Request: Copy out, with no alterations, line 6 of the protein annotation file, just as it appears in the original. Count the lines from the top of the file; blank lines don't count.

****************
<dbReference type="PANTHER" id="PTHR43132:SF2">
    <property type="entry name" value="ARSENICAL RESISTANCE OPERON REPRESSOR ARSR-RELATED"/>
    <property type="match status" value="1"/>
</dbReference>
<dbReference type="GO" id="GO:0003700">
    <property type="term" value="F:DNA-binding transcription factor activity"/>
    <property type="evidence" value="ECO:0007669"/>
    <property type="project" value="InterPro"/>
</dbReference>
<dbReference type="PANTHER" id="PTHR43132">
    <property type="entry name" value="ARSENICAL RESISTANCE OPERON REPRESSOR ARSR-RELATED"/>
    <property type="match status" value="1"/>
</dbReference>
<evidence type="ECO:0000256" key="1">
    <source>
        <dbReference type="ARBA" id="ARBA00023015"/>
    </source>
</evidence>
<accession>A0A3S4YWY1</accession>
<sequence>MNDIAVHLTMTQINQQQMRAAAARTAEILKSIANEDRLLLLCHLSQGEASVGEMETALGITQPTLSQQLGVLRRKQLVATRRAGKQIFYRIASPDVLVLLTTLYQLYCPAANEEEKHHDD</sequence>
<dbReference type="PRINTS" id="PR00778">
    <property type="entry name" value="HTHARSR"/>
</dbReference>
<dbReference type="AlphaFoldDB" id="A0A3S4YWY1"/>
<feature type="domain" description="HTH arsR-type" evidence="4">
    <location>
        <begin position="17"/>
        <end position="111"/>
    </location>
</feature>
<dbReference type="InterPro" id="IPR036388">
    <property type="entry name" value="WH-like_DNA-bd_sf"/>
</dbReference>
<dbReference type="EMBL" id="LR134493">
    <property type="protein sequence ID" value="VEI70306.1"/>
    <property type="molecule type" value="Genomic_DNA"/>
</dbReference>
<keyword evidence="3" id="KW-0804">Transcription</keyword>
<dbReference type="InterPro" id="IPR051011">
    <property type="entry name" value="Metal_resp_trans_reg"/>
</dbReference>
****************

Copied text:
    <property type="term" value="F:DNA-binding transcription factor activity"/>